In new Libor case, credit union agency bets on antitrust revival

Alison Frankel
Sep 24, 2013 19:15 UTC

On Monday, the National Credit Union Administration filed the latest blockbuster complaint based on banks’ manipulation of the benchmark London Interbank Offered Rate. On behalf of five failed corporate credit unions that held tens of billions of dollars of financial instruments with Libor-pegged interest rates, the federal agency – like so many duped investors before it – claims that Libor panel banks conspired to suppress their reported borrowing costs to the British Bankers’ Association, which supervised the benchmark average of reported rates. NCUA contends that because traders at Libor banks schemed to depress rate reports, the credit unions received less interest income than they were entitled to. The agency also raises the familiar accusation that as a result of artificial Libor suppression, the panel banks appeared healthier than they really were. NCUA asserts the same cause of action for this alleged (and in some cases admitted) misbehavior that we’ve seen in the big over-the-counter investors’ Libor class action and a host of suits by cities and counties that claim to be victims of Libor rate-rigging: antitrust violations under the Sherman Act and related state laws.

That’s quite an interesting calculation by NCUA and its lawyers at Kellogg, Huber, Hansen, Todd, Evans & Figel; Korein Tillery; and Stueve Siegel Hanson. As you surely recall, the judge overseeing the consolidated Libor multidistrict litigation, U.S. District Judge Naomi Reice Buchwald of Manhattan, does not believe that the alleged conspiracy to suppress Libor constitutes an antitrust violation. In a shocker of a ruling last March, Buchwald dismissed class action antitrust claims, finding that investors couldn’t show any antitrust injury from Libor manipulation because the supposed rate-rigging was not designed to impede competition amongst the banks. After Buchwald’s ruling, some alleged Libor victims, particularly those represented by Quinn Emanuel Urquhart & Sullivan, opted to emphasize securities claims over antitrust violations. Others, most notably the municipalities represented by Cotchett, Pitrie & McCarthy, are still pushing antitrust as their first cause of action. NCUA and its lawyers have had a lot of success in pioneering mortgage-backed securities litigation, so it’s notable that the agency has chosen the latter route. (I should note that NCUA filed its complaint in federal court in Kansas, but the suit is almost certain to consolidated in the Libor MDL and transferred to Buchwald for pre-trial rulings.)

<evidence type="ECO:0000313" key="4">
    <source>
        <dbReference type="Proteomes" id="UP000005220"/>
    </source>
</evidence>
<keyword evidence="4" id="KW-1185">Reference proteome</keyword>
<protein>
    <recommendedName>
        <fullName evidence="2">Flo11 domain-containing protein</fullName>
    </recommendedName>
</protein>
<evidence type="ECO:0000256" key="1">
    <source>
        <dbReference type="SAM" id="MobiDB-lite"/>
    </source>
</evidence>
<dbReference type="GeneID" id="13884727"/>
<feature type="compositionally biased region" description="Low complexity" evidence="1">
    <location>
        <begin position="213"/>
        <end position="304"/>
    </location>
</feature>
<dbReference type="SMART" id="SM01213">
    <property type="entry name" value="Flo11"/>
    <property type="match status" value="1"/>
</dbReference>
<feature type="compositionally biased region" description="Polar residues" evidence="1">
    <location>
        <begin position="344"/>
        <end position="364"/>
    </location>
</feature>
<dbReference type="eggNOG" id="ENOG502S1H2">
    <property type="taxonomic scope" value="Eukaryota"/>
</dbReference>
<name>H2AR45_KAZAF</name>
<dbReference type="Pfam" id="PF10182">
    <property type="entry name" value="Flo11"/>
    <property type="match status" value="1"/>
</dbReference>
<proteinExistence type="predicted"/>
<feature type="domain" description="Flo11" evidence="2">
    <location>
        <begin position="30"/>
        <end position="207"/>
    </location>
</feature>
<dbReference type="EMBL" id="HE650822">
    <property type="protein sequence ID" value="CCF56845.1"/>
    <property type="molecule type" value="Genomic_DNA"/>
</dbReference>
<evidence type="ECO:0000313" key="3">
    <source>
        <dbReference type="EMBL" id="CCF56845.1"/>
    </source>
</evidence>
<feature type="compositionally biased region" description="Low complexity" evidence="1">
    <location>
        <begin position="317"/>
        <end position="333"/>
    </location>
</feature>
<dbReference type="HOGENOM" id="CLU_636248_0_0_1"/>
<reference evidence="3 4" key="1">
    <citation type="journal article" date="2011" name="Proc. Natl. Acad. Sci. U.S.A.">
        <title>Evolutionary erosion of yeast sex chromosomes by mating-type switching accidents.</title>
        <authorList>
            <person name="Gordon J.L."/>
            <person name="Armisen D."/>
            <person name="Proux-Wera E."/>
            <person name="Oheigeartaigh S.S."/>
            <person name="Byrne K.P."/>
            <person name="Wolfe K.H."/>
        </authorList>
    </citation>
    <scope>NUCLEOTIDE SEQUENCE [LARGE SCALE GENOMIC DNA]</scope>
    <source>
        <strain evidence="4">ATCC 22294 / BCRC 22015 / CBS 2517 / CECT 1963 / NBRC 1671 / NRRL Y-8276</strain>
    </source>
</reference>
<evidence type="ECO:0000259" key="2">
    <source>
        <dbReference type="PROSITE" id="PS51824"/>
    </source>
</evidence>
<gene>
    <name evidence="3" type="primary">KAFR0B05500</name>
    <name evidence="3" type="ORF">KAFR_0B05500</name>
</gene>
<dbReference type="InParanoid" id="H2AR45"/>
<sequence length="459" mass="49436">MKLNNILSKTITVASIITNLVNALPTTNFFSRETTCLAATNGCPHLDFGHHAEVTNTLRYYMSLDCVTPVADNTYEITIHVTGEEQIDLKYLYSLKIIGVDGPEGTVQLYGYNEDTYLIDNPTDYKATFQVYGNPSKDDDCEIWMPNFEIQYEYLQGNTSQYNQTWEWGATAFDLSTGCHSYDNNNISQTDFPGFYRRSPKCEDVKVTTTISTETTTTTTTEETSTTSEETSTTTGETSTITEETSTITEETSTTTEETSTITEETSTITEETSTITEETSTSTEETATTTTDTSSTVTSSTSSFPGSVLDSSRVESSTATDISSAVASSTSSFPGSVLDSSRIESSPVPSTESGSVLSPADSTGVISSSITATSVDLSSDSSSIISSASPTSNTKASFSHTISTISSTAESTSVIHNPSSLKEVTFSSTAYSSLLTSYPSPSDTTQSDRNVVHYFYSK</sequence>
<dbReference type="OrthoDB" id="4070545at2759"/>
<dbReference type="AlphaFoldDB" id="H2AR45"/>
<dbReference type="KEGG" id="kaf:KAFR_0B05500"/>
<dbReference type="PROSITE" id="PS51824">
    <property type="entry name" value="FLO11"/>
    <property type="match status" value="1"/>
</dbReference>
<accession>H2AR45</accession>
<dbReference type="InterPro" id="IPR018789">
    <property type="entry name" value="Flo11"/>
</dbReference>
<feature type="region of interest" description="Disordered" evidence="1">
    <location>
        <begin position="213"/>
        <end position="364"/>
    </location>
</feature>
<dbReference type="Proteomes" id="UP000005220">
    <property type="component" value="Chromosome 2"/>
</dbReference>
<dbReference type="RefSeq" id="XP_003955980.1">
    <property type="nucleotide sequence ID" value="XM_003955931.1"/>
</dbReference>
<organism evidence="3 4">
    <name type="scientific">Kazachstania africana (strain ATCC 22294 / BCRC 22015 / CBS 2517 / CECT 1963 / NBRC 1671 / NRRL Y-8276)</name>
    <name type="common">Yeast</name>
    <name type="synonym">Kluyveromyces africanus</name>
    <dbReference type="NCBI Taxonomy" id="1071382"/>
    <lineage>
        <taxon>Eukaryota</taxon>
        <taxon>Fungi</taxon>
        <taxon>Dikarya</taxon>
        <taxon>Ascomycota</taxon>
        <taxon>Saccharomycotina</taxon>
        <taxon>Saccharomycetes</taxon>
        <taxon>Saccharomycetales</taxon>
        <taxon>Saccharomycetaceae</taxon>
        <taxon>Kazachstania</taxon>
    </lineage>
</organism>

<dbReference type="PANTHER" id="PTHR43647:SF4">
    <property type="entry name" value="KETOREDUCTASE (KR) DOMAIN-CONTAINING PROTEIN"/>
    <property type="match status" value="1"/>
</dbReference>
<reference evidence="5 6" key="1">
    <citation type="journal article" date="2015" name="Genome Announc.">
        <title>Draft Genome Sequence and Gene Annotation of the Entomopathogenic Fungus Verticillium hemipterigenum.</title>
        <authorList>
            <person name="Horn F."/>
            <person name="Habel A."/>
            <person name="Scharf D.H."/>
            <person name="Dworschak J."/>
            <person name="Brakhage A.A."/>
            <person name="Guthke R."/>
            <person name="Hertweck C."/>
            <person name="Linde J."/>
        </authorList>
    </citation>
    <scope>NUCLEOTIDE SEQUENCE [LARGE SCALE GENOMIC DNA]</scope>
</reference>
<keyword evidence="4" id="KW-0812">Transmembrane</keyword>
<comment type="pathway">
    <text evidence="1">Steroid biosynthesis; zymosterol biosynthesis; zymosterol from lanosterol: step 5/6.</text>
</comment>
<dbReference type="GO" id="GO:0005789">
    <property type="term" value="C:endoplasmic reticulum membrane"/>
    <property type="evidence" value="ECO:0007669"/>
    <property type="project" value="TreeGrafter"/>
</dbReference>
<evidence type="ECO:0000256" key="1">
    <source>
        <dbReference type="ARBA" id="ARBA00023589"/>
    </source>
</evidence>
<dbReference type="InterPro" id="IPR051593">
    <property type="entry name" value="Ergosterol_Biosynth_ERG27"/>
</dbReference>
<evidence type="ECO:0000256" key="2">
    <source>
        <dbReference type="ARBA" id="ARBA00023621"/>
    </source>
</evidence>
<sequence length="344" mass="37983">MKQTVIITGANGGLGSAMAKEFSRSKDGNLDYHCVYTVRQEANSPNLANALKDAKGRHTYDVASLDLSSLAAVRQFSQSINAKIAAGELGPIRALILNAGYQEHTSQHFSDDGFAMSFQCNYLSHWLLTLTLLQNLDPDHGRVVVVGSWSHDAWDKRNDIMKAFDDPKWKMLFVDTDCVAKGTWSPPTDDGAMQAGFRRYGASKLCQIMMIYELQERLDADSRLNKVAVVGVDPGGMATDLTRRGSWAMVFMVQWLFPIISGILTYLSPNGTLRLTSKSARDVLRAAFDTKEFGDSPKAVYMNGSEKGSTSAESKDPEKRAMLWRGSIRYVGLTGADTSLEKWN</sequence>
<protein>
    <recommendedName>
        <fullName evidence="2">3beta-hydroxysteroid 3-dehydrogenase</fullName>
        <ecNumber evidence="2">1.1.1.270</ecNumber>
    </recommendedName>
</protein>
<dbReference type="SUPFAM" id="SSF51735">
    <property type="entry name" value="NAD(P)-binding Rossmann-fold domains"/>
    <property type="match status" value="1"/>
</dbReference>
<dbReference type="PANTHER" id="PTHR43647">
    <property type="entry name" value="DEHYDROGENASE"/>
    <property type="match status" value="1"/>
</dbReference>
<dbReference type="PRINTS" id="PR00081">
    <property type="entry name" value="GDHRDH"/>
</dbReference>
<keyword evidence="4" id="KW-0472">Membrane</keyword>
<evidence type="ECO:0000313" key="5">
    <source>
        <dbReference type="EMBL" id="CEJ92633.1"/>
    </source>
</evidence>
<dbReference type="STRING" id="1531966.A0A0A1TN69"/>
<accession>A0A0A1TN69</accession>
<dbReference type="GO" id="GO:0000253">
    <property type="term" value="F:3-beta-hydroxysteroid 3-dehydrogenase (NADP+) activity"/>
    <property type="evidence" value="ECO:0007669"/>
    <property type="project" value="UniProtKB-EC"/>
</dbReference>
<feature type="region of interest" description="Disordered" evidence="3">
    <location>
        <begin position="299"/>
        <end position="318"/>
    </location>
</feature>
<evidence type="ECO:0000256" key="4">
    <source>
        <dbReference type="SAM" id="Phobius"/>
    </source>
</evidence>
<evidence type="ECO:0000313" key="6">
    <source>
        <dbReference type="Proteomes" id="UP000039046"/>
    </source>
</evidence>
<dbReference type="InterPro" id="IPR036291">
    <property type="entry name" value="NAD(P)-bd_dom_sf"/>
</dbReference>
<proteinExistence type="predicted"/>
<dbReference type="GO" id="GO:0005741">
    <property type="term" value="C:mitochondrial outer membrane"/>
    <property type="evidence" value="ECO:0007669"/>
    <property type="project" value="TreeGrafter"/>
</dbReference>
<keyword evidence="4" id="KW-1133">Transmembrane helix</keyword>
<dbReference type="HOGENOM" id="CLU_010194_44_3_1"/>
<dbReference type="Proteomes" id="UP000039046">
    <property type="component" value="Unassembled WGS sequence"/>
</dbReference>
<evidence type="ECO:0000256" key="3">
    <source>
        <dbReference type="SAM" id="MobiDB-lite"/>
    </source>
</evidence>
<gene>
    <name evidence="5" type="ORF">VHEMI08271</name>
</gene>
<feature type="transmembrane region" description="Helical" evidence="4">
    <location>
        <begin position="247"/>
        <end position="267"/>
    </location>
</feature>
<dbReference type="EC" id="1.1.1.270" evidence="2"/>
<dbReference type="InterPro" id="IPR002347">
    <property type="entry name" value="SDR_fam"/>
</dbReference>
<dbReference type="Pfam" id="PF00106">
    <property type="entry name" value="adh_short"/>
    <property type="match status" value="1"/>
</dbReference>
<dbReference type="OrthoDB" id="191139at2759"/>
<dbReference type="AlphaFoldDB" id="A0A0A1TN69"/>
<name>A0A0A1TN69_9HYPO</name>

Clearly, the agency is hoping that Judge Buchwald will change her mind about Libor antitrust claims – a dim prospect, as I’ll explain – or that the 2nd Circuit Court of Appeals has a different view of antitrust injury than she does. Either way, NCUA is apparently so confident that antitrust will be restored as a cause of action for Libor rate-rigging that it is only asserting antitrust claims, eschewing alternative fraud or securities causes of action.

For file-sharing sites, old songs are big new problem

Alison Frankel
Sep 23, 2013 20:17 UTC

Off the top of your head, do you know whether the Jim Croce hit “Bad, Bad Leroy Brown” was recorded before February 15, 1972? How about Don McLean’s “American Pie”? Thankfully, most of us don’t need to clog our brains with the knowledge that Croce’s song was third on Billboard’s year-end chart in 1973 and McLean’s, recorded in late 1971, was third on the 1972 chart. But then, most of us aren’t Internet service providers that rely upon the safe harbor protections of the Digital Millennium Copyright Act of 1998. For Internet sites engaged in any kind of file-sharing, there’s now a deep gulch of potential liability dividing songs that came out before and after February 1972, when Congress passed the Copyright Act. And unless Congress acts to fill in the gap, video-sharing sites have to be very concerned about permitting users to upload files containing any old songs at all, for fear that they predate the Copyright Act.